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We have so much angst about not being happy.
Especially in Western societies, we convince ourselves that happiness will make everything we are going through better. More and more of us appear fixated with finding happiness, yet the majority of us generally appear less and less content with life.
Of course, we want to feel joy because who wants to be sad?
Who wants to experience tears of rejection or the deep, profound weight of grief resting within our being after losing a loved one, or the sorrow of not being able to hug family for a year because of a pandemic?
We judge these emotions as negative, so understandably no one wants that emotional pain. We reject the suffering.
The obvious remedy to all this woe is to aim for happiness, for us to do whatever we can to achieve that goal.
We see it all the time over the internet—memes about wanting to be happy, about how to achieve ever-lasting bliss, and how to make sure we’re never sad.
So much of what we see is trying to sell us on the idea that we can actually experience life like those Instagram influencers who try to pretend they are perfect and always jubilant. These social media accounts are followed by millions of us, paying attention to the next pearl of wisdom just in case the next nugget of information will be the one that helps us finally feel that euphoria that we so desire.
But how realistic is the target of being happy all the time?
The one thing we can be sure of is that nothing is permanent—nothing lasts forever.
The seasons come and go. The day turns to night and back to day again. One minute, it’s the weekend and the next, we’re back at work. We are born, we live, and then, we die. There are so many examples of how nothing remains the same.
Life shows us this truth if we pay attention.
Emotion is no different. Any emotion that arises, no matter how strong, positive, or negative, will eventually fall away and be replaced by another.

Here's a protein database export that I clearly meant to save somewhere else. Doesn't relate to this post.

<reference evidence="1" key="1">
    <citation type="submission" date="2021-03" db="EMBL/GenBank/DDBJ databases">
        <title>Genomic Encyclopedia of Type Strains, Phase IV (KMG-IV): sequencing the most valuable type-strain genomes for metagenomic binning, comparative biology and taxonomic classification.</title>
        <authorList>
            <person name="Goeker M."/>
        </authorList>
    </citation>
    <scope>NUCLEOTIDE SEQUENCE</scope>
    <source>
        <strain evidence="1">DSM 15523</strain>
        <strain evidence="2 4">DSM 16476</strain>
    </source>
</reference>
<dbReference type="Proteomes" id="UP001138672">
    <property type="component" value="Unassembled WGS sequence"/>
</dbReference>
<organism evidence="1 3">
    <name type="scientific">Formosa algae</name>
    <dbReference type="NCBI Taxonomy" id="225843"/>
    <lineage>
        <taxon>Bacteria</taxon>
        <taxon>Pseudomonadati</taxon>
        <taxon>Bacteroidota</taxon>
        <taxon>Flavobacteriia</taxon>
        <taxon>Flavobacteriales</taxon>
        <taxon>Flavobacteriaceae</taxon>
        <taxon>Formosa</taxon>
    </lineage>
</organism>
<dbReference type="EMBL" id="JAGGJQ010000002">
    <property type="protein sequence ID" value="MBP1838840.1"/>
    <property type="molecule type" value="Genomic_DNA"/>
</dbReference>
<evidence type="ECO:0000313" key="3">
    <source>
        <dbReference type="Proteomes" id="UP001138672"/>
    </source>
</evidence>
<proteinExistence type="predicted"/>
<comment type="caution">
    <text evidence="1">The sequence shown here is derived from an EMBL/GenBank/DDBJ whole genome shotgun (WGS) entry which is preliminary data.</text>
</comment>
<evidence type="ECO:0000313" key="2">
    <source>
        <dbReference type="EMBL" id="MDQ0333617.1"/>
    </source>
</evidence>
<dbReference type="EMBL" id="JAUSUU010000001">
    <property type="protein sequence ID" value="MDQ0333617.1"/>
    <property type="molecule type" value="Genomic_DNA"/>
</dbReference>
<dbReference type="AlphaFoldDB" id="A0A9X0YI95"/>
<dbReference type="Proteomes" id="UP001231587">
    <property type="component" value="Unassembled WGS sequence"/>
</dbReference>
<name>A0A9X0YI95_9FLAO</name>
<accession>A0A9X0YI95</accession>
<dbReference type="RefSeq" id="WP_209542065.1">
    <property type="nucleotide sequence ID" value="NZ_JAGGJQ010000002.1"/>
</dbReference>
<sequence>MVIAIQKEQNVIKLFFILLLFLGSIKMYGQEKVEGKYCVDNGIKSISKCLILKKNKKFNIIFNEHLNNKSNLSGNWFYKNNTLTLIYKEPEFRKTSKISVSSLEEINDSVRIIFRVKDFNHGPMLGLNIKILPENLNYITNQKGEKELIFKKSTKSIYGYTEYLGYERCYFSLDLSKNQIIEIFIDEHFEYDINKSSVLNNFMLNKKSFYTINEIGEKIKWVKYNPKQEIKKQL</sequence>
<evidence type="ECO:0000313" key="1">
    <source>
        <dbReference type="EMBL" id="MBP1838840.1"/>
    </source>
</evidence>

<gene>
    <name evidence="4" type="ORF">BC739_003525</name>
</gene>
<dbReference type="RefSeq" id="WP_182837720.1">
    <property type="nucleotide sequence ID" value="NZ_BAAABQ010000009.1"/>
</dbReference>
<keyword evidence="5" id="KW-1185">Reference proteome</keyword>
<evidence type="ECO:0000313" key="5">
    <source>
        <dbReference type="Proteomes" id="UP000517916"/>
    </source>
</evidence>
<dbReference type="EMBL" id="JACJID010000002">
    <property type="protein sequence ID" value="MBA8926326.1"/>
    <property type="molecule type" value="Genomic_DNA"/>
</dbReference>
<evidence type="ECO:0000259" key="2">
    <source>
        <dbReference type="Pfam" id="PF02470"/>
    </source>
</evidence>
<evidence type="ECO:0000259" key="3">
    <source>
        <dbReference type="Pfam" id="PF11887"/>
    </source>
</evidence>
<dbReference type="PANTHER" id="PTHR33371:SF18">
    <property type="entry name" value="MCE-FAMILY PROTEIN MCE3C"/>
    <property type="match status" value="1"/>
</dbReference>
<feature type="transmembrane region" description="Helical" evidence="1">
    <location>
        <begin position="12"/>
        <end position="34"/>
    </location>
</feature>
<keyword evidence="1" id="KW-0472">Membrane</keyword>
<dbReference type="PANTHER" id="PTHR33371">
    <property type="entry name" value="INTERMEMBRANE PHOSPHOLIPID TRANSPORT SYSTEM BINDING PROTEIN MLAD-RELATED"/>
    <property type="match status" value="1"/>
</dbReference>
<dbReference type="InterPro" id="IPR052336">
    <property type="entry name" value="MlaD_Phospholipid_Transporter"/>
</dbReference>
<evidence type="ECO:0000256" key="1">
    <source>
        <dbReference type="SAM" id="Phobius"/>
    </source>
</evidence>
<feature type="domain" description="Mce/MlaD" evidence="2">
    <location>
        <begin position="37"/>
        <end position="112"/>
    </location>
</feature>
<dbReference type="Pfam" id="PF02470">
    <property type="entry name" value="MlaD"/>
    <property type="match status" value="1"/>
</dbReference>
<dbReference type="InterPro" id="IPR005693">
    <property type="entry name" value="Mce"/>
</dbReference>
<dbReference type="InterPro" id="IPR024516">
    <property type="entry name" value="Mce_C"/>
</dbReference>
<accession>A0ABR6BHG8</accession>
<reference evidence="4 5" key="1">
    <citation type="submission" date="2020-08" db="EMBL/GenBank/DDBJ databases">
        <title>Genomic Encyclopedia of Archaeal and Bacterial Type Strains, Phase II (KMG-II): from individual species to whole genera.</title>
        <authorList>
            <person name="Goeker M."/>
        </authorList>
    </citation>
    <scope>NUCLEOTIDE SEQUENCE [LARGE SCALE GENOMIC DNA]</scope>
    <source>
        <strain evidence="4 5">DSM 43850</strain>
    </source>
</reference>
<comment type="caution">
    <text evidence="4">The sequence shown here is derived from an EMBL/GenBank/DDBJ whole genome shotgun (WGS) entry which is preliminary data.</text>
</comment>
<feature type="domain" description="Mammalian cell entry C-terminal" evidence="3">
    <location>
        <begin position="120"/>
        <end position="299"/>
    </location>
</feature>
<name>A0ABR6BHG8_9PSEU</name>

Think back to the last time you were happy, I mean truly happy. It was great, right? Wonderful even—that feeling that no matter what happened you couldn’t be brought down from the high you felt. But did it remain the same, or did it change? I’m betting you didn’t stay in that state forever because our physiology doesn’t allow it.
Answer the same question for when you last felt emotionally awful.
The truth is that the person who was happy yesterday may feel like crap today. Perhaps the person who has been experiencing ongoing depression finds herself smiling with pleasure as her cat sits on her lap, purring away, and the depression is nowhere to be seen.
I know when I was depressed and anxious—really deep in it—I would still experience lovely emotional moments.
It was the Buddha who told us that one of the causes of suffering is grasping and another is aversion. Wanting to be happy when we are not is both grasping after happiness and aversion for the emotions that we deem negative.
If only I would not feel this horrendous way, then everything in my life would be okay.
But has thinking that way ever worked?
Wanting things to be other than they are right in this second takes us out of the moment and robs us of this present experience. We suffer or experience “dukkha,” as the Buddha called it. Even if we’re happy and we think, “I wish that would never end,” we’ve taken the shine away from a great time because we’ve removed ourselves from it and started looking to the future by wanting something other than what can be.
I spent most of my life chasing the idea of happiness. I sought it in friendships, in relationships, in crazy nights out, and wild, out of this world-festivals when I would dance around high on life (and other things) chatting to interesting random strangers.
I also tried to find happiness in holidays, in sex, in the book that I was reading, down the gym lifting weights, or yet another night out on the town. Whatever I was doing, I was always looking for happiness that must be just around the corner.
Did I ever find the joy that I so wanted? Well, I had moments of happiness, moments of sometimes intense pleasure, but ultimately I never really found this infinite elation that the world seems to be on a permanent hunt for.